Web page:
Saturday, January 31, 2015

Recipe #50: Carmelized Onion Dip Dressed with a Splash of White Wine

I have always been a lover of onion dip...quite frankly, I think most of us are.  Back in my day, we tore open the package of Lipton onion soup mix, added sour cream and voila, we had onion dip.  Now that I'm getting further away from packaged items, it's sometimes a challenge to find a recipe that equates to the flavor of the packaged item I once knew.  Perfect example...nothing beats the Oreo, in my book, and to my knowledge, no one has created a clone of it.  So, on the rare occasion that I have a craving for them (when I was a kid my father used to call them  "sawdust cookies"), I will buy them, and usually go through 20 at a time with a glass of milk.  But, it's not about the Oreo here, it's about the onion dip.  I have made this onion dip for many, many years, and it has been my "go to" appetizer for luncheons, outside get-togethers, etc.  If I am having four people, including myself, for a get-together, I will make this and put the dip in individual ramekins.  That way, everyone can pig out on their own portion, and we all can see who did the most eating, and the least talking.  I have added the thyme and white wine to give the dip some different, but subtle notes.  The most tedious part about making this recipe is caramelizing the onions.  It usually takes about 20-25 minutes...there's no way you can rush this process, as seen by my pictures below.  But, it is well worth the "watch pot, doesn't boil" theory, and when all is said and done, your friends will have asked for this recipe before they even got their coats on to go home.

2 large onions, cut in half and sliced thin                4 tbsp butter
1/4 cup olive oil                                                       1/4 tsp dried thyme
1/3 cup white wine                                                   1/8 to 1/4 tsp cayenne pepper
4 oz cream cheese                                                    1/2 cup sour cream
1/2 cup mayo                                                           1/4 tsp salt

Place the butter and olive oil in a very large saute pan on medium heat.  Add onions, and SLOWLY brown in pan, stirring occasionally.  About 5 minutes before you are ready to take the onions out of the pan, add the thyme, rubbing it with your fingers to produce the best flavor, and white wine.  On low heat, let the wine reduce and this will take another 5 minutes.  Remove onions from pan.  I usually place them on a plate lined with paper towel to get rid of any excess oil/butter.  In a mixing bowl (I use my Kitchenaid standing mixer) blend the cream cheese, sour cream, mayo and salt.  Add the cayenne pepper and incorporate.  Add all the onions and mix until the dip gets a nice light brown color.  Your ready for the party!  Bon appetit!



Tuesday, January 27, 2015

Recipe #49: Brown Sugar, Sour Cream, Cream Cheese Pecan Cake with Praline Icing

Ya, ya...I know it sounds like a zillion calories, and it probably is...but this cake is worth making every once in awhile when you want something with depth, yet is not super sugary, but has a lot of elements and subtle flavors that bring it all together.  It is a lovely cake, and if everyone you are serving this to is a fan of the ingredients below, they will sing you their praises.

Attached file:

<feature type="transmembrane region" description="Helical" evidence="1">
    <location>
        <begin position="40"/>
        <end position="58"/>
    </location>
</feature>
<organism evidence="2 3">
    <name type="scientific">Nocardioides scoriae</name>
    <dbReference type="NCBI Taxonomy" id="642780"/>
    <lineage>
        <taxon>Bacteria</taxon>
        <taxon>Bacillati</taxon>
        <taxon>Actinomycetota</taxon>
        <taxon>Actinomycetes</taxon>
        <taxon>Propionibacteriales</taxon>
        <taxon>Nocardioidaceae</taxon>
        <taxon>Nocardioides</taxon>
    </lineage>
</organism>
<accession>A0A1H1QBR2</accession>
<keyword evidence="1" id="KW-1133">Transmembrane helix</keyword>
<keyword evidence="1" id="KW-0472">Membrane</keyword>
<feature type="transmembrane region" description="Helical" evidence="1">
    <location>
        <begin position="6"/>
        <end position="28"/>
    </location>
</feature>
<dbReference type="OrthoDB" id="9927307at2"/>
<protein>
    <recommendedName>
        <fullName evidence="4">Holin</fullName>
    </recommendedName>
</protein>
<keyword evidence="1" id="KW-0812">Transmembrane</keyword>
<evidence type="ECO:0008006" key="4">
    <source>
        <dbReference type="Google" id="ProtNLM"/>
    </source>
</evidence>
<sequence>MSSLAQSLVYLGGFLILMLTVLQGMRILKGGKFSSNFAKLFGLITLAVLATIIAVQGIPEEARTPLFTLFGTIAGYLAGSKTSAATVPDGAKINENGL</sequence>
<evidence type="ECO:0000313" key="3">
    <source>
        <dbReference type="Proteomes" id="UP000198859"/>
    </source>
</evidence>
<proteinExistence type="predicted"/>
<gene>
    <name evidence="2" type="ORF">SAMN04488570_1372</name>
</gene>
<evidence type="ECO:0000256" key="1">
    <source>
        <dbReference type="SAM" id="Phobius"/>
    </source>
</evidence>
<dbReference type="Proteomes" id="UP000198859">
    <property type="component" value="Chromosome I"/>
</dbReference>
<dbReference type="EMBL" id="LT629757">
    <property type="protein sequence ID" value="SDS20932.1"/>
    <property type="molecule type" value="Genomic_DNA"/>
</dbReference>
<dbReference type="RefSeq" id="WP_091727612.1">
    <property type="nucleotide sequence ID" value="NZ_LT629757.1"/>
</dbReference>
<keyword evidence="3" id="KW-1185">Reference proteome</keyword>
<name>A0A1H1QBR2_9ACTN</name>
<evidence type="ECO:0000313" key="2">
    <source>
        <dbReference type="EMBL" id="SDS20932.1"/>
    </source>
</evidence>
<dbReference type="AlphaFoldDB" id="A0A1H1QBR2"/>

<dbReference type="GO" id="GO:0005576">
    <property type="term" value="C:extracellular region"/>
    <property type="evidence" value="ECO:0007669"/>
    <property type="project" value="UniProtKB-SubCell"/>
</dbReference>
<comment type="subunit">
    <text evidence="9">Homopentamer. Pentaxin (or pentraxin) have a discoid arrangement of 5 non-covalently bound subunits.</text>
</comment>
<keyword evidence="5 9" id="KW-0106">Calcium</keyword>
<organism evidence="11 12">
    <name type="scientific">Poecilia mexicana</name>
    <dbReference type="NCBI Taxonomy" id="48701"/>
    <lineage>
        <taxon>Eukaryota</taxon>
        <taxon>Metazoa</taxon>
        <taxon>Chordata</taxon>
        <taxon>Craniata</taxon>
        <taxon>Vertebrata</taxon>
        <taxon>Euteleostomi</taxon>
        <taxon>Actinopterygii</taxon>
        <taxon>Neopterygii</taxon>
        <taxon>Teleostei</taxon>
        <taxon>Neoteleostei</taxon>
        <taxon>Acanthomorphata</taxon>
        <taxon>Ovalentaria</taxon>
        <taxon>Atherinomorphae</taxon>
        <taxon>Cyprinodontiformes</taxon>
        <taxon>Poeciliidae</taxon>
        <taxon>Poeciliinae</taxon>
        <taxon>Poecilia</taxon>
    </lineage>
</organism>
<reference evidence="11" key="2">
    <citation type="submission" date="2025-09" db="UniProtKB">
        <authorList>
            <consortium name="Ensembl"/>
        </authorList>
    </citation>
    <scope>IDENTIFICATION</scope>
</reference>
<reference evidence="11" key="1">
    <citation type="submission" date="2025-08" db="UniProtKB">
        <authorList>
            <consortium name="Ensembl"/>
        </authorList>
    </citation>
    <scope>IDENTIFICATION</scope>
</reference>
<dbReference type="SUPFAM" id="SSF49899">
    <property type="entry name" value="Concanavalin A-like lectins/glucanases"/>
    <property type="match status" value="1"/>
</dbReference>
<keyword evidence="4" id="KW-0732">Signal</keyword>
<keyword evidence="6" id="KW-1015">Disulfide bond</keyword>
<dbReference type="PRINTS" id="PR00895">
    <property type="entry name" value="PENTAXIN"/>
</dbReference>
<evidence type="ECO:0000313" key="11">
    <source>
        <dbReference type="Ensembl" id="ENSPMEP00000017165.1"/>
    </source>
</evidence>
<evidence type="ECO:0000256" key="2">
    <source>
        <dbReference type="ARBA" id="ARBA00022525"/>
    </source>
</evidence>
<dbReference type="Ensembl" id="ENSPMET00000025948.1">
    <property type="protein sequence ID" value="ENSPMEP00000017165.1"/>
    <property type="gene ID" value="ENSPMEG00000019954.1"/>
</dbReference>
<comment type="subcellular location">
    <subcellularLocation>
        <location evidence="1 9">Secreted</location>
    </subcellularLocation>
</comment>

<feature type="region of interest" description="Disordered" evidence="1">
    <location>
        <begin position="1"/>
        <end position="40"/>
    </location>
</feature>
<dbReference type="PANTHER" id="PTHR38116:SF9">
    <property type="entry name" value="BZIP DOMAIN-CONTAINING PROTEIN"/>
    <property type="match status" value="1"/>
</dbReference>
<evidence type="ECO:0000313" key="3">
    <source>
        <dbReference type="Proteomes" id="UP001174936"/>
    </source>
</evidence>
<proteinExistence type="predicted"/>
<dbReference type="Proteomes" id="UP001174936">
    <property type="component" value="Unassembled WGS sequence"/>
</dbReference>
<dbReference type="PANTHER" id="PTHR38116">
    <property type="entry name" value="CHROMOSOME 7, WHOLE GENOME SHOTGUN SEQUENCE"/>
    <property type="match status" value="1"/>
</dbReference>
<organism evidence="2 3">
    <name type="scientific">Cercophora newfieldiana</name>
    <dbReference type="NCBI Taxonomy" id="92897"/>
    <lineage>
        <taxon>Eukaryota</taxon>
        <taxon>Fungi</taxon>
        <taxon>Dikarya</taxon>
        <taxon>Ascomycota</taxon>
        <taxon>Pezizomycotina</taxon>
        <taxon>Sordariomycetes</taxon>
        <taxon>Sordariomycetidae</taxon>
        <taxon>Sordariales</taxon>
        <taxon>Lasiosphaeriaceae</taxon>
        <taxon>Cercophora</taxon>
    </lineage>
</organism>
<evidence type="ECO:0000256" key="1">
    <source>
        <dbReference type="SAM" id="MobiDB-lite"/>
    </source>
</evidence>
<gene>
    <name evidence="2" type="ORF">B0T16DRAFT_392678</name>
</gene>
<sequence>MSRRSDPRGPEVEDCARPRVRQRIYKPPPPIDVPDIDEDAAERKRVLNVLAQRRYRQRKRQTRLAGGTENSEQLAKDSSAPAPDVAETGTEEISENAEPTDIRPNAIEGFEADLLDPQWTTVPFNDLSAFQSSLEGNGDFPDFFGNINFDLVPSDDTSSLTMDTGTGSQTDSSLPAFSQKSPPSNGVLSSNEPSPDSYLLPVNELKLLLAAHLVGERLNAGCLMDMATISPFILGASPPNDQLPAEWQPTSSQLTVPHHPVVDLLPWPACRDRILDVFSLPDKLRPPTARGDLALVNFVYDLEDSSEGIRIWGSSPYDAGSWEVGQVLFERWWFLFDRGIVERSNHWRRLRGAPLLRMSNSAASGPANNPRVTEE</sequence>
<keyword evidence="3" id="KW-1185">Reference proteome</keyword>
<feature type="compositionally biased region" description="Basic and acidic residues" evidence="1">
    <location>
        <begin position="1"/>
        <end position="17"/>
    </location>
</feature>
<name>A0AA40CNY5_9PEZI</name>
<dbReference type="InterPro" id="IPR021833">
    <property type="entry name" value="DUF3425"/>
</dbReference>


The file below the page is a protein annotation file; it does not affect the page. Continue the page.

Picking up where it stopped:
1 cup chopped pecans                                          2 sticks butter, softened
1 8 oz pkg cream cheese, softened                     1 16 oz box dark brown sugar
4 large eggs                                                            2 1/2 cups all purpose flour
1 tsp baking powder                                             1/2 tsp baking soda
1/2 tsp salt                                                              1 8 oz container sour cream
2 tsp vanilla extract                                              brown sugar icing
candied pecans

Place the pecans in a single layer on a baking sheet lined with parchment.  Bake at 350 for 5 to 7 minutes or until toasted, (they should be fragrant after taking them out of the oven).  Cool on pan for about 15 minutes.  Reduce oven to 325.  Beat butter and cream cheese at medium speed with mixer until creamy.  Gradually add brown sugar, beating until well blended.  Add eggs, one at a time, beating just until blended after each addition.  Sift together flour, baking powder, baking soda and salt.  Add to butter mixture alternately with sour cream, beginning and ending with the flour mixture.  Stir in pecans and vanilla.  Spoon batter into a greased and floured tube or bundt pan and bake for 1 hour 15 minutes or until toothpick comes out clean.  Cool for 10 minutes, then invert onto a rack.  Cool completely before icing.  You will want to prepare the icing right before you put on the cake.  Bon appetit!


1 1/4 cups firmly packed light brown sugar        1 stick plus 2 tbsp butter
1/3 cup milk                                                              1 1/4 cups powdered sugar, sifted
1 tsp vanilla extract

Bring sugar, butter and milk to a boil in medium saucepan over medium heat, whisking constantly.  Boil for 1 minute, continuing to whisk.  Remove from heat and whisk in sugar and vanilla until smooth.  Stir every few minutes until mixture begins to cool and thickens slightly.  Ice cake immediately.  The icing can be somewhat fickle.  If you don't cool enough, it will run down the cake onto the plate.  If you cool too much, it won't run down the cake.  One time I put the pan in a bowl of ice water, and after a minute, it was just right.  But, I decided to put it back for another minute, and then it was too thick.  In this case, you should put pan back on a low flame for a few minutes, whisking to bring back to a thinner consistency.